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Using the inside voice

  • Published at 11:00 pm February 25th, 2020
Speaker loud noise protest megaphone

The noise problem is easily solvable

The woman who lives in the building opposite the one I live in enjoys Tagore songs and retro Kolkata film soundtracks. Her bua has burnt the daal three days in a row. Her baby daughter treats all bath times and meal times like a contest of wills, and there’s often no clear winner. 

She has a teenage son, the human embodiment of what one may euphemistically refer to as “the place where the sun doesn’t shine.” He spends money he doesn’t have, on video games he can’t afford, prefers PUBG to physics homework (although, to be fair, who doesn’t?), and constantly talks back at her. 

How do I know all this? They conduct their lives at full volume all day, every day.

This daily soap opera gets backing vocals from various beggars, vendors, and repairmen that ply their trade in our alley during the day, and at night, it gets an industrial remix courtesy of the perennial construction work that carries on throughout the year. 

None of what I’ve just described is unique to my life. No matter where you live, Dhaka is a massively noisy city, and it’s getting too loud to ignore. In a 2017 study conducted by the Department of Environment, noise levels in the city have reached dangerous levels -- going as high as 132db during peak hours. 

To put things in perspective, human beings can safely tolerate sounds at 85db -- 60db if we’re talking lengthy exposures. Our city is easily twice as loud as it should be, and to what effect?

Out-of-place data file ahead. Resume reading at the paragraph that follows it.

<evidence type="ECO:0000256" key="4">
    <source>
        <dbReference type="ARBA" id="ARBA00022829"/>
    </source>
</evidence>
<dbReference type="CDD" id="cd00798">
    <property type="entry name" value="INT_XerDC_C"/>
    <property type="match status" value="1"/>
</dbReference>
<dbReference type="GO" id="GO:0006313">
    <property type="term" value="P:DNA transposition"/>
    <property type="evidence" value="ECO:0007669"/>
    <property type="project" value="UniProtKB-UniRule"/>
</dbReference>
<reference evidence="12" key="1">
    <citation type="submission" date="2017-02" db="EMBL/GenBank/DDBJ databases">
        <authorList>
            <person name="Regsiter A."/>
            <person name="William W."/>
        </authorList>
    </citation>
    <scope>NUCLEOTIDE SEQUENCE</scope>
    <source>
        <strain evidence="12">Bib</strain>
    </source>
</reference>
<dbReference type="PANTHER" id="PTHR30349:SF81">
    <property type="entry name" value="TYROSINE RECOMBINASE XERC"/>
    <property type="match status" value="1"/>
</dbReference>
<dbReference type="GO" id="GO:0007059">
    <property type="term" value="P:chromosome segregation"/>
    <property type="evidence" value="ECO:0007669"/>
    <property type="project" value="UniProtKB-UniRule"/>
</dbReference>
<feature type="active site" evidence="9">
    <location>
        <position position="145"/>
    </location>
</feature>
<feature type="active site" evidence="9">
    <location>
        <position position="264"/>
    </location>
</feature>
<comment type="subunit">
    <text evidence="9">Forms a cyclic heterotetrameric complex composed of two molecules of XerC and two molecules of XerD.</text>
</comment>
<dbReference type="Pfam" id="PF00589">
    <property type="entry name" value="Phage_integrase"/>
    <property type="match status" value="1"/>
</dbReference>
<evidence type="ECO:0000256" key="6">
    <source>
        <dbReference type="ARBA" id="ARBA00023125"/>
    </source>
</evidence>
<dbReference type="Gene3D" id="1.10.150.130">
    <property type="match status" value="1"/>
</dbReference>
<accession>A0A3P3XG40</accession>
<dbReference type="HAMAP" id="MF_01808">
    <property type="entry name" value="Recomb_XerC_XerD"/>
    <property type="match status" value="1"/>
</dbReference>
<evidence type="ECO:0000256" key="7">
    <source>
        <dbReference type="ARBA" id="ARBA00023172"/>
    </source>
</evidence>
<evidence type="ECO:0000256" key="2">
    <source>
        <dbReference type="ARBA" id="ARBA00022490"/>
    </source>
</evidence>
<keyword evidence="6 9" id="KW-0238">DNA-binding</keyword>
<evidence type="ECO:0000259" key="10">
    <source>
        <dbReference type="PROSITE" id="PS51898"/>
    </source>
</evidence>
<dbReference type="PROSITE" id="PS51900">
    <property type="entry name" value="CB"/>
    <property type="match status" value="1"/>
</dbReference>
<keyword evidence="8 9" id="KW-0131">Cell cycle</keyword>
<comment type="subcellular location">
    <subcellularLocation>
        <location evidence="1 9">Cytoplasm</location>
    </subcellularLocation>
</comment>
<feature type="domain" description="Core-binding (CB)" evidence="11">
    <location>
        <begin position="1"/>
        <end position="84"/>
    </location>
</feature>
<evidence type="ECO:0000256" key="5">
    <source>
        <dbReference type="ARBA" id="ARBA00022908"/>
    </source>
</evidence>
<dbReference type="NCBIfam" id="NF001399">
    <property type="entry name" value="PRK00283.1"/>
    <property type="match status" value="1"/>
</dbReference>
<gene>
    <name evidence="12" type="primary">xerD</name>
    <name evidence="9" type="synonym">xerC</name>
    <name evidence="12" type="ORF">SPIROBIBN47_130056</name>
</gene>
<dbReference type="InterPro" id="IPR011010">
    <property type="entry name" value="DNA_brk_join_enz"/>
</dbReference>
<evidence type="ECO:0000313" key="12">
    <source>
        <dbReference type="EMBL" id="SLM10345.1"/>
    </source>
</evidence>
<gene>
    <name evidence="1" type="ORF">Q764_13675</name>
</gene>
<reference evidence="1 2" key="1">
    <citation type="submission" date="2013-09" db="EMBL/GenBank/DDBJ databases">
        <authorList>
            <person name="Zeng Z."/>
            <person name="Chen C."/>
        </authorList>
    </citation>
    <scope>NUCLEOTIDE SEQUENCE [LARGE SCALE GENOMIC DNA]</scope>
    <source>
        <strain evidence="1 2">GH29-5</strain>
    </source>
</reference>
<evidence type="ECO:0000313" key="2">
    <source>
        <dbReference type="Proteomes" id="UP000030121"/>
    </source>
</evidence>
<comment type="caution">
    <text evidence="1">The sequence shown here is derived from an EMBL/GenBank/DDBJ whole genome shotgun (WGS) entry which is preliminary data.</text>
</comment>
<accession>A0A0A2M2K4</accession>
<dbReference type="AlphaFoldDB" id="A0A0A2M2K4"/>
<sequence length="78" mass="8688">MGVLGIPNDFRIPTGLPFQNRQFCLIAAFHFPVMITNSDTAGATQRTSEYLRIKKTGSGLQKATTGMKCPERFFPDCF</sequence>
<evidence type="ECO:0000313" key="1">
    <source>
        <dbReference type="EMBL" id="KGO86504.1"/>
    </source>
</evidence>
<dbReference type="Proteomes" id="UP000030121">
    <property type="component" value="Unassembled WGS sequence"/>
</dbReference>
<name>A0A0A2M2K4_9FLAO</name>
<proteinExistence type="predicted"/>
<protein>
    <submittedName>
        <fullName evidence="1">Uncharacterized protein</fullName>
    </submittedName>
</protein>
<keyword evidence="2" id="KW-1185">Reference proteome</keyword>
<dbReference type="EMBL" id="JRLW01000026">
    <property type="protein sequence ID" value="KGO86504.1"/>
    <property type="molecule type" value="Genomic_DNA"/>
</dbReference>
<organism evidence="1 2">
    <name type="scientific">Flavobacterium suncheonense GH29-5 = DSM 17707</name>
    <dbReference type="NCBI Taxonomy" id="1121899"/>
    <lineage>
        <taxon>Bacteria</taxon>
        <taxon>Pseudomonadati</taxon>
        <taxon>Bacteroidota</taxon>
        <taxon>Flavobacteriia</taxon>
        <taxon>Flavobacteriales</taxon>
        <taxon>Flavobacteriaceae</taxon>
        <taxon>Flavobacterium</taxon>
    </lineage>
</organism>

Lengthy exposure to high levels of noise have been proven to cause a range of physiological and psychological ill-effects, including, but not limited to, permanent hearing loss, migraines, hypertension, stress, anxiety, irritability, and impaired cognitive function. 

It is a pretty serious problem. However, of all the problems that plague this inhospitable city we live in, noise is one of the more easily solvable ones.

To clean up our polluted air, for example, would require strong policies, heavy duty (and costly!) industrial restructuring, and re-wilding/reforestation. But to bring the noise down, each and every one can make a difference every day by making a few active choices. 

It’s as simple as not screaming at your infant child every time she refuses to get into the bath. Children absorb, internalize, and mimic that kind of toxic behaviour.

It’s as simple as choosing not to lean on the horn like it owes you money when you’re in traffic. It’s not going to change the signal lights faster, and chances are, if you’re the entitled unprintable who’s doing this while speeding down the wrong way on the footpath that I’m trying to walk on (a pretty common phenomenon, I assure you), I’ve cursed your 14 generations.

It’s as simple as turning off the mic at midnight. Just because you feel like gyrating to the new remake of Dus Bahane, doesn’t mean the old grandpa three doors down needs to hear it. 

Of course, why lay all the blame on ordinary civilians when our leaders take to the streets with ear-splitting slogans whenever they want a vote, or when they’re celebrating/protesting something, or sometimes, just because they feel like it?    

A survey conducted last year by the DoE reported that very few people are actually aware of existing laws regarding sound levels and noise pollution. The findings are being used as a way of explaining why the problem persists. I can’t help but think of my four-year-old niece who instinctively knows to use her “inside voice” when she’s playing by herself. 

She knows of no laws, yet chooses to be respectful of others around her. Education and awareness definitely help, but it says a lot about our fundamental lack of empathy and consideration that we are unable, nay, unwilling to change our own ways to solve our own problems. 

And unless something changes, all our complaints of the same are doomed to fall on ears deafened by all this noise.

Sabrina Fatma Ahmad is Features Editor, Dhaka Tribune.

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